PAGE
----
Let’s get this out of the way from the start. I didn’t love Us. In a world where Jordan Peele is being hailed as the new master of horror — equal parts Alfred Hitchcock and Wes Craven — that almost feels like blasphemy, but my reasoning is pretty simple. Us isn’t the movie we were promised. All that marketing was clearly enough to send fans of Get Out back to movie theaters last weekend in droves, but based on the initial audience response, I’m clearly not the only one.
So let’s break down a few numbers. Us defied box office expectations to earn $70 million in its opening weekend (nearly twice what the industry predicted), and its Rotten Tomatoes critics score is an impressive 94 percent. However, the movie’s audience score is a measly 71 percent, veering dangerously close to “Rotten” territory. CinemaScore (a market research company that surveys moviegoers on opening weekends) gave Us a B-rating, which translates to somewhere between “meh” and “bad,” according to the company’s rating system.
So what accounts for this disconnect between excitement over Us and the fan reaction after people actually saw it? It may all come down to the marketing, which brilliantly promoted the film as “a new nightmare from the mind of Academy Award winner Jordan Peele, writer/director of Get Out.” You see, Us wasn’t promoted as a must-see film; it was sold as the newest, hottest movie from an increasingly important director.
Another big issue with Us and its audience reception may stem from the fact that the trailer promised a very different movie than the one we actually got. Without veering into spoiler territory, early clips promised a horrific home invasion thriller, but as the actual movie plays out, it expands into science fiction territory to rationalize the doppelgängers that antagonize our heroes. To be fair, this seems to be Peele’s thing (Get Out takes a similar turn), but this time the twist feels less natural and never really lands. Prepping audiences for the movie’s final act with a more accurate trailer could have cushioned that blow.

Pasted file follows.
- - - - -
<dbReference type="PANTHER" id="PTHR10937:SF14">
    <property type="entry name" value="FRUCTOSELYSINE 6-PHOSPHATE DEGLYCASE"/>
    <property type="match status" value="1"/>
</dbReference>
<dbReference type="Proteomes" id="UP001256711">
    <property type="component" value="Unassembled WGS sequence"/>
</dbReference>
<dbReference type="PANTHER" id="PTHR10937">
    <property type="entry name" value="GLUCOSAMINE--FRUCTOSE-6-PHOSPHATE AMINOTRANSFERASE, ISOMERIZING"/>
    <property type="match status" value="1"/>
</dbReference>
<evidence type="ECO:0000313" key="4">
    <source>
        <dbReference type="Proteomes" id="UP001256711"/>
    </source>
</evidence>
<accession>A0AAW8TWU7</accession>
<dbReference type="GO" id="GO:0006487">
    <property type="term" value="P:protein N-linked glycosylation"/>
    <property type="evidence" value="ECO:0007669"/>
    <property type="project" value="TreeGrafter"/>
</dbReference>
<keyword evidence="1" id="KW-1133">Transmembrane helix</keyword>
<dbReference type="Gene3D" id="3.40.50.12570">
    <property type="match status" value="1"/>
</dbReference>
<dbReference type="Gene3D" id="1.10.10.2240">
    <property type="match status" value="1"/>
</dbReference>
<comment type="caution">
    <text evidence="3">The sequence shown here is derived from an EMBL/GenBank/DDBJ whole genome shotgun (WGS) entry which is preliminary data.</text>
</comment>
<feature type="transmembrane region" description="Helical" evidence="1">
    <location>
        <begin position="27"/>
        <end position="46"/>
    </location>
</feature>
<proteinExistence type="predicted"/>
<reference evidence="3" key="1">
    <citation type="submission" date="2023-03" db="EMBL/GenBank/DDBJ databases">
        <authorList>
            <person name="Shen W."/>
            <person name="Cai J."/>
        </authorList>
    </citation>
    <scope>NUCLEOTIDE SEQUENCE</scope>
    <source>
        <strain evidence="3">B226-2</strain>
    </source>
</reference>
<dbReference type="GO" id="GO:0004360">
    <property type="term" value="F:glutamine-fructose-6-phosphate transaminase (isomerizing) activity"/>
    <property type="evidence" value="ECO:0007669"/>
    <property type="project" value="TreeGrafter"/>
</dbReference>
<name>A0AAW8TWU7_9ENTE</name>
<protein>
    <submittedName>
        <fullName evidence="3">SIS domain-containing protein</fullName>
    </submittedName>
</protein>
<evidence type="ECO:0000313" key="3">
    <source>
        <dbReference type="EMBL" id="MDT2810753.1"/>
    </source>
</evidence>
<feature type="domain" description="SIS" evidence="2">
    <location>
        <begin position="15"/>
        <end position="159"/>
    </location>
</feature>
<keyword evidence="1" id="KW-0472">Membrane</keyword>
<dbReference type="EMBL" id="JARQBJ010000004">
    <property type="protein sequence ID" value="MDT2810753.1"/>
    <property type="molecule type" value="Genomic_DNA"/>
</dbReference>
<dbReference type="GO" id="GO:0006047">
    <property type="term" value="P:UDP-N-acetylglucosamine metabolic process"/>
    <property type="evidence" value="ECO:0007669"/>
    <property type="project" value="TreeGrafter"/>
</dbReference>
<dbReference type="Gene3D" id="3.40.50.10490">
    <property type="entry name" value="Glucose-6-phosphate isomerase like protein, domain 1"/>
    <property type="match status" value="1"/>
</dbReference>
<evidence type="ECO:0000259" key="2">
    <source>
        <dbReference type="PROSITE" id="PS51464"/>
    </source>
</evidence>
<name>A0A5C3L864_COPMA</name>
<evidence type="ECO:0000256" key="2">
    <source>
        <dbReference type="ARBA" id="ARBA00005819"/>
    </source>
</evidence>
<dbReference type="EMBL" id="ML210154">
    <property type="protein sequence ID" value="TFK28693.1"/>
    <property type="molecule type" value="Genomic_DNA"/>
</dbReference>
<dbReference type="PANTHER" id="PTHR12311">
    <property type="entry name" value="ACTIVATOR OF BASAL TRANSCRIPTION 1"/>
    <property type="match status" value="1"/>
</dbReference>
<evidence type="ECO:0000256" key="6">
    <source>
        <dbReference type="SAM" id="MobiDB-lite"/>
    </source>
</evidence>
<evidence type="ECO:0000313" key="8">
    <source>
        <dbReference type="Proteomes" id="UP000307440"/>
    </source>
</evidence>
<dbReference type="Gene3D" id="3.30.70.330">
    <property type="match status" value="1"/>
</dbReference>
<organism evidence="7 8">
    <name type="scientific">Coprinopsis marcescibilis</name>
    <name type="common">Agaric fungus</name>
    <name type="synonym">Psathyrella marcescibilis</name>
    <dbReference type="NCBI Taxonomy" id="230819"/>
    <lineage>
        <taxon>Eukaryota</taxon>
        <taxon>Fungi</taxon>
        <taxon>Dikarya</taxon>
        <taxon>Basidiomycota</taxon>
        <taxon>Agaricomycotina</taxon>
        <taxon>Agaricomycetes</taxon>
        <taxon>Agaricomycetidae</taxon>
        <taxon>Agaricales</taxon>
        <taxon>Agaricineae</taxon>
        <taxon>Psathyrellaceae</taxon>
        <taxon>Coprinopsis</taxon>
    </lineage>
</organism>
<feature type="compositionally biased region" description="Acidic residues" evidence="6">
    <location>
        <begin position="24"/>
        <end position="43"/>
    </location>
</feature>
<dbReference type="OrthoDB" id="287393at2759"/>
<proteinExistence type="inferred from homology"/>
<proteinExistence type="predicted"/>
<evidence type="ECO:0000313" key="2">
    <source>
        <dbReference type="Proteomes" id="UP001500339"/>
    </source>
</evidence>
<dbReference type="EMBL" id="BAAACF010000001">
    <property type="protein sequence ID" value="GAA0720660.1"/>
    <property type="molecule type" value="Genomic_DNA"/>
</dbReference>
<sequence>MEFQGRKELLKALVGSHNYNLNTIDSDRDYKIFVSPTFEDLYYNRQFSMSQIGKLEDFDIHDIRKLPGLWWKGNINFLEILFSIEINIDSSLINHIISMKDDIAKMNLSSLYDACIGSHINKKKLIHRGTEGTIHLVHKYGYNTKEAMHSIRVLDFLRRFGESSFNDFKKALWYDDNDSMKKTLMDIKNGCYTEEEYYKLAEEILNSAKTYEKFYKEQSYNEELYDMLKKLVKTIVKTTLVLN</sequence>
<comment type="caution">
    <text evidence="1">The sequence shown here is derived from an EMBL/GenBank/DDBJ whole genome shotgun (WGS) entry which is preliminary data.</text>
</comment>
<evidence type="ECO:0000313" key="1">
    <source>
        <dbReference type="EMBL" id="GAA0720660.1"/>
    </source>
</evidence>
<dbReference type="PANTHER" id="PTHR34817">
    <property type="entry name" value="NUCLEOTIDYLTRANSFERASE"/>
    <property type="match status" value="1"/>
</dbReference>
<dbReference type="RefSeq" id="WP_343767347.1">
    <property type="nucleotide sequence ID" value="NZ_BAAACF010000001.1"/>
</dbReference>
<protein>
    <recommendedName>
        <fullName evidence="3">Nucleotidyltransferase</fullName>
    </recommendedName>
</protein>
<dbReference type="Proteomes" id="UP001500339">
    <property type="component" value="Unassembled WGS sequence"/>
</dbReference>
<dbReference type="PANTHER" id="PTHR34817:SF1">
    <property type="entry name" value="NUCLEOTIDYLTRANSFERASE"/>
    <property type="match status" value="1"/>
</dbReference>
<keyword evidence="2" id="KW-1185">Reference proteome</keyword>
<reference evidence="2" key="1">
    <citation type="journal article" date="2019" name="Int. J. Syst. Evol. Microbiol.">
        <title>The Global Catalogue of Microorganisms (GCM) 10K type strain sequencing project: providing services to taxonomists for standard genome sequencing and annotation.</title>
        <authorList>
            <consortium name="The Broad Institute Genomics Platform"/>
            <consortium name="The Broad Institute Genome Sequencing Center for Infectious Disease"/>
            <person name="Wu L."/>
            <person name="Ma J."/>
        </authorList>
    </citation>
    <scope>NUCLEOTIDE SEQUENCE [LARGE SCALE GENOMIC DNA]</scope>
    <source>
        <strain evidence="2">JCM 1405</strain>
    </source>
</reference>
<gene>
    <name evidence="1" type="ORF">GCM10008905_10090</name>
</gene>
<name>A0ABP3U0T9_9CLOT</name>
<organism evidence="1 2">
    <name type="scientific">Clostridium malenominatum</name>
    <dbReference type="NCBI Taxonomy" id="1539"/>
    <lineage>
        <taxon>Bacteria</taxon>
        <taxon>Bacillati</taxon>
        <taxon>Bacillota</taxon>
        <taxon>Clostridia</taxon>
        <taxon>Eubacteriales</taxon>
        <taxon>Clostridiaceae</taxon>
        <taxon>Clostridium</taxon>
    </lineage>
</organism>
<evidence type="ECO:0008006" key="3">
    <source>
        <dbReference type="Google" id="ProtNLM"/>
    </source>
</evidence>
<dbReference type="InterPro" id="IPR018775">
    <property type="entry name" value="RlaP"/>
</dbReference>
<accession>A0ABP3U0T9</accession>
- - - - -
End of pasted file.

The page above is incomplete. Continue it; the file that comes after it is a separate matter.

The movie’s big twist is entertaining in a pulpy Black Mirror sort of way, but it’s also full of plot holes to the point where thinking about the ending causes the entire story to unravel. At one point near the end of Us, a woman sitting behind me in the theater turned to her friend and loudly said, “This is terrible.” It was hard for me to argue otherwise — even if Peele’s story still packs plenty of decent scares and some great comedic moments.
As for all of those glowing movie reviews, it can be tough to say why some movies resonate with critics but not fans (or vice versa). In some cases, it’s a cult classic that never clicks with the press, while in others, it’s just angry white dudes “review bombing” a movie for its diverse cast.
In this case, the answer seems clear: Movie critics really want Jordan Peele to succeed even if his most recent film is clearly flawed. Inverse’s own (mostly positive) review admitted that while Us is far from perfect, Peele still proves himself as a horror genius capable of expertly manipulating our emotions and spinning original stories out of thin air.
Some of the most critical audience reviews on Rotten Tomatoes show a similar sentiment. One moviegoer begins by writing, “First off, let me just say that Jordan Peele is genius. Like next level genius,” before concluding that Us is “far too slow and had major pacing problems.”
It’s unfortunate that this film to the naked eye, leaves the viewer with a bag full of symbolism left unanswered. The film was incredibly convoluted to anyone unwilling to further research its meaning after watching the movie. Huge fan of Jordan Peele, but this didn’t cut it for me.
There’s no denying that Jordan Peele is an exciting new force in the world of horror movies, and despite any issues you might have with Us, it’s difficult not to be excited for whatever might come next. But when that new movie does arrive, the marketing behind it may have to do more than simply point at Peele’s last movie and promise more of the same.
Us is in theaters now.